Table 61.6 Mean eoZmax of top female and male field hockey players: only figures obtained in a treadmill test are included (from Reilly & Borrie 1992;Boyle et al. 1994; Sparling et ul. 1998). n

Level of play

Females College (US) Provincial (Australia) College and national (US) County (England) National (Wales) National (US) National (Canada)

42.9 50.1 51.7 52.2 54.5 57.1 59.3


6 10 12 10



Males Provincial (Australia) Provincial and national (Australia) National (UK) National (West Germany) National (Ireland) National Senior B and Junior (Spain)

There is a large genetic component to and improvement with training is normally only about 25-30% (Astrand & Rodahl 1986). Nevertheless, such an effect could contribute to the spread of values reported for top players, reflecting the phase of the competitive season and training status. In the year leading up to the Los Angeles Olympics, the Vo,,, of the Canadian Olympic team increased from 52.7 f 6.0 to 55.7 f 4.5 and finally to 59.3 4.1 ml.kg-'.rnin-' just before the tournament (Reilly & van der Merwe, 1986). Higher values during peak training periods may be attributable in part to a loss of fat mass during training. In the year's build-up to the Los Angeles games, the average body fat content of players decreased from 18.9 to 15.7% of body mass. This alone would account for 25% of the reported increases in Vohax. Typically, intensifying the training programme of field hockey players entails superimposing specific drills on the normal regimen. The mean pojmax of Welsh international players was 54 rnl.kg-'.min-' in the early stages of planning for an intercontinental tournament (Reilly ef al. 1985). The squad had a good background of match-play, endurance and general fitness training in the 2 months prior to initial measurements (3 months before the tourna-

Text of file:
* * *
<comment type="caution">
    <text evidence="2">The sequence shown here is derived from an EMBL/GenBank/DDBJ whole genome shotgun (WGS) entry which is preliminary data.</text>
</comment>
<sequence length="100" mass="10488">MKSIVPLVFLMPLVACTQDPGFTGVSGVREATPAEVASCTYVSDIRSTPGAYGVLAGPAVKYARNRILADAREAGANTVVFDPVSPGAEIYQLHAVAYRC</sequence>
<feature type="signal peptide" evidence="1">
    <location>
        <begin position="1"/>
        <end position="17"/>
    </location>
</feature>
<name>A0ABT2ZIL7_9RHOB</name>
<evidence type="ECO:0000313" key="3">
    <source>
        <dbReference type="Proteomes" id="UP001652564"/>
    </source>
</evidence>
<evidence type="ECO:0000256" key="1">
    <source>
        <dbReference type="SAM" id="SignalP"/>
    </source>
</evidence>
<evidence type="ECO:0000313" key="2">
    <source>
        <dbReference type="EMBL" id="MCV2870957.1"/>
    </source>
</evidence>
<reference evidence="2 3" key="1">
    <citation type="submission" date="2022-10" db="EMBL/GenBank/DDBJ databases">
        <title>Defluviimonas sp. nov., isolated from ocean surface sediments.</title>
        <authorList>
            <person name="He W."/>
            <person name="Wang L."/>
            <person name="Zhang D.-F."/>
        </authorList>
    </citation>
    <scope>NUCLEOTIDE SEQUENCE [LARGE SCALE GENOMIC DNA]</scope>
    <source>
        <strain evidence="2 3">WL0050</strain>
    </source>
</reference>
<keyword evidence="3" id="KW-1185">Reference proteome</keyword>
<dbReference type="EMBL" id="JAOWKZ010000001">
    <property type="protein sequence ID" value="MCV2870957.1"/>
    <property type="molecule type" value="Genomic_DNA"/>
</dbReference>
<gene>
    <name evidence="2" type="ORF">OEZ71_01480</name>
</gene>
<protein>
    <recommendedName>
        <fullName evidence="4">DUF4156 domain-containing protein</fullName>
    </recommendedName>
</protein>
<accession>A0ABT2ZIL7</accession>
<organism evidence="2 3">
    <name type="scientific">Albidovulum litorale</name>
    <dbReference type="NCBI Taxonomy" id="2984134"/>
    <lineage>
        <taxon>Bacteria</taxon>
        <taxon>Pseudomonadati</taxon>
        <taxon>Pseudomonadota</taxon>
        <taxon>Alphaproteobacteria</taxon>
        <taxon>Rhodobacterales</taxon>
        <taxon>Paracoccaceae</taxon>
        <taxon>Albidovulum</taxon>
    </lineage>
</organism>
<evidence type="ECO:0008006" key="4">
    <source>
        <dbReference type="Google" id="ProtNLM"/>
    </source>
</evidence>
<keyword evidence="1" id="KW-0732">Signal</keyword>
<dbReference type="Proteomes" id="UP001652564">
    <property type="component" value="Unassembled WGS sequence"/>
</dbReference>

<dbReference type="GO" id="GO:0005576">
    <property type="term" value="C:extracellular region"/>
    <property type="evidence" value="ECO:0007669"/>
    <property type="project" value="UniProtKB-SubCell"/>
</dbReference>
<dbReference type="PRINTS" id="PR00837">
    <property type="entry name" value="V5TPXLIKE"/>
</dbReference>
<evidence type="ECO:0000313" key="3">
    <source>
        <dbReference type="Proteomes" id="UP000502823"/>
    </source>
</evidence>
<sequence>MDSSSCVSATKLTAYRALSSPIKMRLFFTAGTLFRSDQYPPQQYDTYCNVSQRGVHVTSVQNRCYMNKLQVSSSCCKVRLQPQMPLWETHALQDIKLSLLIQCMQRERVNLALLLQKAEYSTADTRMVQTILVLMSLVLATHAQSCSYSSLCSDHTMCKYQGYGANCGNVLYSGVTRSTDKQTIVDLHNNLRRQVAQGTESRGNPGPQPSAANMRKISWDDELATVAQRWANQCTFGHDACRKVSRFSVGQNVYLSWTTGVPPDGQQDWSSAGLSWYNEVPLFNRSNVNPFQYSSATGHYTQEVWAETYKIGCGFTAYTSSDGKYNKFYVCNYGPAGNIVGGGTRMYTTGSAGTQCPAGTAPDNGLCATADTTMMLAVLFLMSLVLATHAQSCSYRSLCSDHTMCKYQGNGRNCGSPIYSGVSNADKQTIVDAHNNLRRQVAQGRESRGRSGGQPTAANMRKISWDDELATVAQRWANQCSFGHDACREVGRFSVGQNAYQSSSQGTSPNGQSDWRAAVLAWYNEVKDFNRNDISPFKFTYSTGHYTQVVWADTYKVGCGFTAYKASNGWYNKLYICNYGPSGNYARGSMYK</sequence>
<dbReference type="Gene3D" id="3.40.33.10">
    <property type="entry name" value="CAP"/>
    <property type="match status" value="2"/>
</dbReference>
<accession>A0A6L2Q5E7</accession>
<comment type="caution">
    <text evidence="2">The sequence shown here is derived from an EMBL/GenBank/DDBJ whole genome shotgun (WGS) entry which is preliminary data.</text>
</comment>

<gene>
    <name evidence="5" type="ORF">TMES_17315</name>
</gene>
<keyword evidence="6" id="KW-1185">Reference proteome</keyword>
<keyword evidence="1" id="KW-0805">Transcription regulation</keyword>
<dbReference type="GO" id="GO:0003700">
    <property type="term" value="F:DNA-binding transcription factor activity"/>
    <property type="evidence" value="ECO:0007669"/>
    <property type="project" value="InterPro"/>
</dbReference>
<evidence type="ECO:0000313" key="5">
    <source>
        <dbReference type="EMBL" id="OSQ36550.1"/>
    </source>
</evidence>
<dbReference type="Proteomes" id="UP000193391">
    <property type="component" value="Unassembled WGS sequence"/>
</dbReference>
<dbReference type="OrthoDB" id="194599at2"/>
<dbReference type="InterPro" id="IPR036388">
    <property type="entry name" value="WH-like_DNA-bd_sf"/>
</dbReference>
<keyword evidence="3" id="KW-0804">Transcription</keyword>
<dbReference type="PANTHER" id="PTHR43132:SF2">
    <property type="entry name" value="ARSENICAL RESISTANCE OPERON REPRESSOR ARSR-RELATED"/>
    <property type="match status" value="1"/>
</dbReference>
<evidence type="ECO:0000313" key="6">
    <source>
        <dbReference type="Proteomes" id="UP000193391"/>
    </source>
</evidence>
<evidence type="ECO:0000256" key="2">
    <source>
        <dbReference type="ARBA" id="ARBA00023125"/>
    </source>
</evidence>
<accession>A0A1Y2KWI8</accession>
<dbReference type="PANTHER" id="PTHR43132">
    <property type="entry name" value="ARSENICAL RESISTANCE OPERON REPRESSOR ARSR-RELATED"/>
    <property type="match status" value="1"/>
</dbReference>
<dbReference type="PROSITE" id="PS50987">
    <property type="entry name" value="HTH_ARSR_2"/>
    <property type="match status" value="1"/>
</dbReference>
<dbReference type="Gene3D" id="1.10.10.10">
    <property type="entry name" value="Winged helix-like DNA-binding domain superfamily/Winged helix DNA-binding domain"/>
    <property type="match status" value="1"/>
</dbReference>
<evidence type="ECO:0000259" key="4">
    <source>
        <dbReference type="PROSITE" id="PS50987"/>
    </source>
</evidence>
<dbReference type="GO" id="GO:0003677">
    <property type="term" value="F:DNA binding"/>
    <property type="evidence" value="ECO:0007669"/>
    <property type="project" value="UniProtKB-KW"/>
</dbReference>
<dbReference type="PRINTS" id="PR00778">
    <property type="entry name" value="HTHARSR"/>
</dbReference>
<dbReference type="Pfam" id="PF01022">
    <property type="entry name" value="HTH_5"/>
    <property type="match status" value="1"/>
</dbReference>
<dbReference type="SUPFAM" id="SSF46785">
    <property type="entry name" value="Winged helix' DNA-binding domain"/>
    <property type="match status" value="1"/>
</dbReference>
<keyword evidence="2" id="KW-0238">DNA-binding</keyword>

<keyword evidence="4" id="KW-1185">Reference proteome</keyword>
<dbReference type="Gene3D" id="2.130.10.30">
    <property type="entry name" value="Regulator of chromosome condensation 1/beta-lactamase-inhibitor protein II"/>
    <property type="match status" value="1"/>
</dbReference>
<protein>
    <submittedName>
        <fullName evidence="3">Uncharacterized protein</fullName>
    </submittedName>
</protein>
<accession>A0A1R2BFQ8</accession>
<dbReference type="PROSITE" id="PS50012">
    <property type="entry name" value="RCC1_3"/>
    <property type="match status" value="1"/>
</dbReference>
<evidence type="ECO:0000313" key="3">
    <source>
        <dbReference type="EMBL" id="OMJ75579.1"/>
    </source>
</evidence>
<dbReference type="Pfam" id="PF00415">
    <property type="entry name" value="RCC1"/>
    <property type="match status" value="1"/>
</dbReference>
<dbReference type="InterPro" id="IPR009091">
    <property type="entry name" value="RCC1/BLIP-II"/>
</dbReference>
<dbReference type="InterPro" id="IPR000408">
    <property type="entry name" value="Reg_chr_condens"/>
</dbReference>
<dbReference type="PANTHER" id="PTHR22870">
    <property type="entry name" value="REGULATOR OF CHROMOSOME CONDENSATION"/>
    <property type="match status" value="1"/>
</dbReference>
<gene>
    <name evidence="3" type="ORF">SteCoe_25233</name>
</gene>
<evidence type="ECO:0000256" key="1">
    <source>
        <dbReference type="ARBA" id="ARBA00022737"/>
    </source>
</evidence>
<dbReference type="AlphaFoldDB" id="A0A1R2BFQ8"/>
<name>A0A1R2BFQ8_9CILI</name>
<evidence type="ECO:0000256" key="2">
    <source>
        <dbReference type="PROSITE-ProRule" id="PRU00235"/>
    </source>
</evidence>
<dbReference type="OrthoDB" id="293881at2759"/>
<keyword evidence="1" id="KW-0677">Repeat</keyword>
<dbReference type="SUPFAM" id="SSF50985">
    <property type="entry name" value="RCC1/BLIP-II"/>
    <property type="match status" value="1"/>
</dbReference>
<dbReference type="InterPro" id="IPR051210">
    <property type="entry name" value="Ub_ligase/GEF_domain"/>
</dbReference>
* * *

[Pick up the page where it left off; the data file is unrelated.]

9 14

64.1 60.7 62.2 63.5 61.8 59.7


5 9 26